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The Salvation Army in Palu focuses on mental health care and trauma counselling

The Salvation Army in Palu focuses on mental health care and trauma counselling

The Salvation Army in Palu focuses on mental health care and trauma counselling

24 October 2018

The Salvation Army in Palu focuses on mental health care and trauma counselling as its disaster response continues and expands three weeks after the devastating earthquake and tsunami.

IHQ Report

Three weeks on from the devastating earthquakes, liquefaction and aftershocks that struck Indonesia’s Central Sulawesi region, The Salvation Army’s disaster response continues.

With a strong presence in the badly hit city of Palu, local Salvation Army teams were able to react immediately, in spite of incurring personal loss.


Provision of basic food, water and shelter is being enhanced by the delivery of healthcare services for those physically hurt during the quakes and for individuals presenting with mental health challenges brought on by the terrifying events of late September.

Salvation Army medical teams are treating hundreds of people.


To address issues such as mental health and wellbeing, The Salvation Army is working closely with a local university. To date, trauma healing sessions have been implemented in 15 separate locations.


These have been attended by more than 1200 people so far. To meet demand, The Salvation Army’s Indonesia Territory is training a further 20 officers in trauma counselling, and these reinforcements will be sent to Central Sulawesi to support the team already on the ground.


Local radio has also played an important role in keeping communities informed. The Salvation Army-run Cakrawala Radio broadcasts to many remote settlements in Sulawesi and has been sharing accurate news and information about the disaster response. This is especially important in some of the villages that are still not yet fully accessible.


Australian officer Commissioner Peter Walker, Territorial Commander in Indonesia, returned early from booked holiday in order to share words of encouragement on the radio station, to bring words of comfort to community members who have been so badly affected by the disaster and to encourage Salvation Army team members.

Conditions are still challenging for Salvation Army teams.


The Indonesia team has now been bolstered in Palu by International Emergency Services Deputy Coordinator Damaris Frick and Australian Project Officer, Major Drew Ruthven. Both are liaising regularly with Indonesian government disaster response officials, and participating in regular “hub” meetings that coordinate the activities of the aid agencies and other non-governmental organisations that are involved in the large-scale response to the disaster.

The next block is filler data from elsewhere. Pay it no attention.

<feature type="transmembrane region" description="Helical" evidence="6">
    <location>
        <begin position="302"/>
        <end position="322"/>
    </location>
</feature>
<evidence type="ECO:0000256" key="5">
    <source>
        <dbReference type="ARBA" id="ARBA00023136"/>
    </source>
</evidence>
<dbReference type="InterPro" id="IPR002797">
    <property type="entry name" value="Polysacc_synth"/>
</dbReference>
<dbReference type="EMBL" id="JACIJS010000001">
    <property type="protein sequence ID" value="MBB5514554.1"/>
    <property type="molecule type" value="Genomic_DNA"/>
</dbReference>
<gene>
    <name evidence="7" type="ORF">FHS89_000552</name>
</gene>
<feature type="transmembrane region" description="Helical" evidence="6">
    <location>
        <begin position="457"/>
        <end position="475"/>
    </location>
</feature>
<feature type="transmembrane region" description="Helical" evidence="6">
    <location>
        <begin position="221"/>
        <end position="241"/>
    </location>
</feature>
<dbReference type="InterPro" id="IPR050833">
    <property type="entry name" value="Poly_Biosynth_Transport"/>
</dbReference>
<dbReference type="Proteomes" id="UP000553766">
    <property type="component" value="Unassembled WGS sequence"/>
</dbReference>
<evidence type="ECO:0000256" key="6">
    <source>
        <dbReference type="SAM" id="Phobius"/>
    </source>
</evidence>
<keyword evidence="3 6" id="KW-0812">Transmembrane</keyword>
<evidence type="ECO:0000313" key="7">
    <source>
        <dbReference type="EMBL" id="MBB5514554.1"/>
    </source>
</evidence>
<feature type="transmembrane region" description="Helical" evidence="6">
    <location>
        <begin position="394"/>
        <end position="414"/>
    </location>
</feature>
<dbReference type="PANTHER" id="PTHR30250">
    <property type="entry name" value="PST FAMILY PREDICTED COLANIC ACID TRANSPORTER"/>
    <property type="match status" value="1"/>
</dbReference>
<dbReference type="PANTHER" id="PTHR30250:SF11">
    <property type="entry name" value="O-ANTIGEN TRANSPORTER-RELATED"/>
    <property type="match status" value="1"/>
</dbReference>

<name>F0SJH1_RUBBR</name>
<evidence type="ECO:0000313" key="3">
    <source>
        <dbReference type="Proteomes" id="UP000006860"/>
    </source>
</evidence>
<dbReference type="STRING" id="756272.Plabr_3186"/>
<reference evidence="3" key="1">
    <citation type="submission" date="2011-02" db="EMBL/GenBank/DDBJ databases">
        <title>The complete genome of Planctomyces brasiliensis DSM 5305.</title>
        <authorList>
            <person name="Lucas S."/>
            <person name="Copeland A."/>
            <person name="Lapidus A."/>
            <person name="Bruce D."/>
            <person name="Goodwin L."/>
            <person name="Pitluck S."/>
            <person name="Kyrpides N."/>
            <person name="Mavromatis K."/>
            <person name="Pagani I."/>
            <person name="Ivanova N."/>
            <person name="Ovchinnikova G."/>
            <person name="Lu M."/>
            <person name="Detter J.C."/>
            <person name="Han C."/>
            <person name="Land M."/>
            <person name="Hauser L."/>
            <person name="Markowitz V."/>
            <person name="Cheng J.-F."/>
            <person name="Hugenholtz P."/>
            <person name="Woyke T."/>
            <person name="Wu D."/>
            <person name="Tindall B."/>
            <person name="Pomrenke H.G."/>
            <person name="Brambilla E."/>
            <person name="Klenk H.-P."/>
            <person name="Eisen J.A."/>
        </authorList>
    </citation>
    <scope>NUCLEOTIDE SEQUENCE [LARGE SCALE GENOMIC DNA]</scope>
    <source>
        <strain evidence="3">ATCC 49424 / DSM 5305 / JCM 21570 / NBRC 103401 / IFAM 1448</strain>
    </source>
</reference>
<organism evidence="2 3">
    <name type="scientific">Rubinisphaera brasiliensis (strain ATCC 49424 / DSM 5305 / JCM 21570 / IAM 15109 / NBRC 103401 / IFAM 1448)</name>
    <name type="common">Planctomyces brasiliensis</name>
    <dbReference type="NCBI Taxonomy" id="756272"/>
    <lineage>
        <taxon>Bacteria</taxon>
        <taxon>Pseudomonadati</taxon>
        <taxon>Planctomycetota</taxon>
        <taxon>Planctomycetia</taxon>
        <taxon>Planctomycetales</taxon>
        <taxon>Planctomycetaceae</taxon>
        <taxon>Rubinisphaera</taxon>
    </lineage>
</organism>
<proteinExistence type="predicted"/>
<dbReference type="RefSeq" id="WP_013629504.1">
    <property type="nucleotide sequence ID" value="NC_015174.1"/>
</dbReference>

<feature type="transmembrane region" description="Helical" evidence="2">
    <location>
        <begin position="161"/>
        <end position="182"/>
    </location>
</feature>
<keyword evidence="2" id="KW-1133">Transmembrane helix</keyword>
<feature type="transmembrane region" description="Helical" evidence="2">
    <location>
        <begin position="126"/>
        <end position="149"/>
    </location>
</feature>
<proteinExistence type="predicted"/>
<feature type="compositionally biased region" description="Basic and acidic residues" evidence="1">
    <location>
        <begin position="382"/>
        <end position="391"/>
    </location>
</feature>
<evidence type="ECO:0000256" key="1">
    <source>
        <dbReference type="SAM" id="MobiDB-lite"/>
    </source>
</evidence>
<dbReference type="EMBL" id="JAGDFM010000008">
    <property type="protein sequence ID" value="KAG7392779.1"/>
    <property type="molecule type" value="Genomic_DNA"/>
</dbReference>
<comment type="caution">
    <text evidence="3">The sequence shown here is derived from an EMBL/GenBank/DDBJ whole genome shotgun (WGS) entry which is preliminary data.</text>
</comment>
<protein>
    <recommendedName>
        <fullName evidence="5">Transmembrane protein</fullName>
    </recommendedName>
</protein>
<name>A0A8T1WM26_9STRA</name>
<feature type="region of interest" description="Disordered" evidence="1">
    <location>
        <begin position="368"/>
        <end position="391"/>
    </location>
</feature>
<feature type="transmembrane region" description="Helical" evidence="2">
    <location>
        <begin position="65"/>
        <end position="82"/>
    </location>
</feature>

Envoy Kevin Sandford, The Salvation Army’s Indonesia Project Officer says: “I have just spent some days in and around Palu and visited some of the affected areas. The needs are huge and The Salvation Army in Indonesia, supported by experienced International Emergency Services personnel on the ground, is now making plans of scaling up the operation. These plans might include the distribution of water filters and hygiene kits, but we are also assessing the temporary and long-term needs regarding schools and other areas of education as well as needs in the shelter sector. We are humbled by the generosity we have seen and experienced from people from all around the world.”

Damage is extensive throughout Central Sulawesi.


With the confirmed death toll standing at 2113, at least another 1309 people have been unaccounted for. Nearly a quarter of a million people have been displaced from their homes, with many still living in temporary displacement camps. Search and rescue operations have now ended, but the emergency response phase has been extended. The Salvation Army has served more than 12,300 hot meals, as well as providing emergency food parcels, drinking water and tarpaulins.


The Salvation Army’s Woodward Hospital treated 789 patients on-site in the two weeks following the initial earthquake, despite having to evacuate the premises twice. The structural damage has now been repaired. Because road infrastructure damage adversely affected access to hospital facilities, Salvation Army medics took mobile clinics to 12 locations and provided 27 surgeries. These ensured that a further 950 individuals received professional healthcare services.

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